Former Fine Gael TD Paddy Harte has died aged 86

Politician was best known for the Island of Ireland Peace Park in Flanders

Paddy Harte TD at Leinster House in 1996: the Fine Gael politician  served as minister of state from 1981 to 1982 under Garret FitzGerald

Paddy Harte TD at Leinster House in 1996: the Fine Gael politician served as minister of state from 1981 to 1982 under Garret FitzGerald

 

The death has taken place of the former Fine Gael TD Paddy Harte. He was 86.

Mr Harte was a Fine Gael TD from 1961 until 1997, representing the Donegal North East constituency.

He served as minister of state from 1981 to 1982 under Garret FitzGerald.

In latter years he was best known for the Island of Ireland Peace Park in Flanders, which remembers the Irish dead of the first World War.

He and unionist community leader Glenn Barr conceived of the park after a visit to the Western Front in 1996. Mr Barr died last October.

The park was opened on Armistice Day 1998 by president Mary McAleese in the presence of Queen Elizabeth II and King Albert of Belgium.

Mr Harte, from Raphoe, is survived by his wife, Rosaleen, and extended family including son Jimmy, a former senator.

Among those paying tribute to Mr Harte were former taoisigh Bertie Ahern and John Bruton.

‘Huge energy’

Mr Ahern, whose government partially funded the peace park, said Mr Harte had put “huge energy” into the project.

“It is amazing the two of them died in such a short period. They put their hearts and souls into the whole Messines project. They deserve the highest commendation for the effort they put in that period.

“Before the peace park there was no great understanding or knowledge in Ireland of what happened in the first World War.”

Mr Bruton said Mr Harte had been an “original, independent-minded individual” from when he entered Dáil Éireann in 1961.

He added: “He was a resolute opponent of republican political violence. Working with Glenn Barr, he sought reconciliation between nationalists and unionists on the island, notably through the joint commemoration of the sacrifices both communities made during the first World War. This was often a lonely path for him to follow, and he showed great physical and moral courage.”

Tánaiste Simon Coveney said he learned of Mr Harte’s death with great sadness. “A man of principle, he was a consistent advocate for seeking to understand and reconcile the different traditions on the island. He was a frequent voice in favour of a pluralist Ireland where all traditions and cultures could flourish,” he said.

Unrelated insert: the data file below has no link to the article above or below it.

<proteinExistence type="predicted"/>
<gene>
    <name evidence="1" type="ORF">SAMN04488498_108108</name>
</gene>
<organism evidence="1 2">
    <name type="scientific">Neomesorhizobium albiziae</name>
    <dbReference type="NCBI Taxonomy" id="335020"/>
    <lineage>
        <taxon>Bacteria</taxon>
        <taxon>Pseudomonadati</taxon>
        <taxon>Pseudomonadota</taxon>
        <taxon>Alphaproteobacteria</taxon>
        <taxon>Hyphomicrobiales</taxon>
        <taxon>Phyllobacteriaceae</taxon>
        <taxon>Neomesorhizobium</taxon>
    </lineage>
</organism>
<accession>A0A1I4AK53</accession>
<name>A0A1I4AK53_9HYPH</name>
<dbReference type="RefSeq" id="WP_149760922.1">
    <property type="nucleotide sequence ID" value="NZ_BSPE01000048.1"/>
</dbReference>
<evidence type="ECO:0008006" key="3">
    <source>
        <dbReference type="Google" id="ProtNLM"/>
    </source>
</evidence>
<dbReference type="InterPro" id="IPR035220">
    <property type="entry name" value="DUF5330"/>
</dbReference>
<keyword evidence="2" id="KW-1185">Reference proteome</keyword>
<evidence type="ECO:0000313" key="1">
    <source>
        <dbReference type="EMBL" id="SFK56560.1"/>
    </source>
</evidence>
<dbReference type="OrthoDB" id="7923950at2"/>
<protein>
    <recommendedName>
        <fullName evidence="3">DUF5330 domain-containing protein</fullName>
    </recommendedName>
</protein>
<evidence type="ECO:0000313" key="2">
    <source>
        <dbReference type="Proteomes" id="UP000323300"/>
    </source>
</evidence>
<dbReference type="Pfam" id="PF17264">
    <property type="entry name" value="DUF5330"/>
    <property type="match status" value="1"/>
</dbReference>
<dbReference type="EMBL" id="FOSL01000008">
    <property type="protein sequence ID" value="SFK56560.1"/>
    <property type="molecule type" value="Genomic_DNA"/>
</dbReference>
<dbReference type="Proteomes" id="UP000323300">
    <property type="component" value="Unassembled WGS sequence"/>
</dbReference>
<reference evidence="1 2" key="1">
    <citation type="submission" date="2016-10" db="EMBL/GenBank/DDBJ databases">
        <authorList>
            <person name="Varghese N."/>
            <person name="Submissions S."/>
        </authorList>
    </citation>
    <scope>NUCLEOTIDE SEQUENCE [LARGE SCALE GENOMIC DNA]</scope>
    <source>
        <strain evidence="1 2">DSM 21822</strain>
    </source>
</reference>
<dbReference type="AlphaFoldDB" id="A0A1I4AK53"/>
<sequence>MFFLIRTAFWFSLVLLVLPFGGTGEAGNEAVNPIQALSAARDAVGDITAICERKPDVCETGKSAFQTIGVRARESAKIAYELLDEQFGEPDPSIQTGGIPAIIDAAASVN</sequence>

President Michael D Higgins said that Mr Harte would be “remembered not only as a popular and hard-working member of Dáil Éireann for nearly four decades but also for his work in support of the peace process in Northern Ireland and promoting the recognition of the Irish who fought and died in World War One.”

Minister for Justice Charlie Flanagan said Mr Harte “was a dedicated public servant who worked tirelessly to promote reconciliation between different traditions on the island of Ireland.

“In doing so, he helped the people of Ireland to better understand our own complex history as individual families and as a people.”

‘Builder of bridges’

Fianna Fáil leader Micheál Martin expressed his sympathies to the Harte family. “Paddy Harte has left a lasting mark on Irish politics, not only through his work as a TD representing the people of Donegal North East, but also as a builder of bridges.”

Labour Party leader Brendan Howlin said Mr Harte will “be missed by all those who knew and served with him and will remember his work on Northern Ireland and the peace process”.

Donegal-based Minister Joe McHugh said Mr Harte had left a lasting peace process legacy through his cross-community and cross-Border work.“He also did incredible work to build bridges on this island during many dark days for our people.”

Mr Harte recalled in his memoir that the opening of the peace park was a memorable day: “It must rate as one of the most significant moments of true reconciliation between the peoples of Ireland and Great Britain in the last 80 years”.”

The Island of Ireland Peace Park was followed in 2005 by the nearby Messines Peace Village. Thousands of children from both sides of the divide in Northern Ireland have visited the peace village since its opening. It now attracts children from across Europe.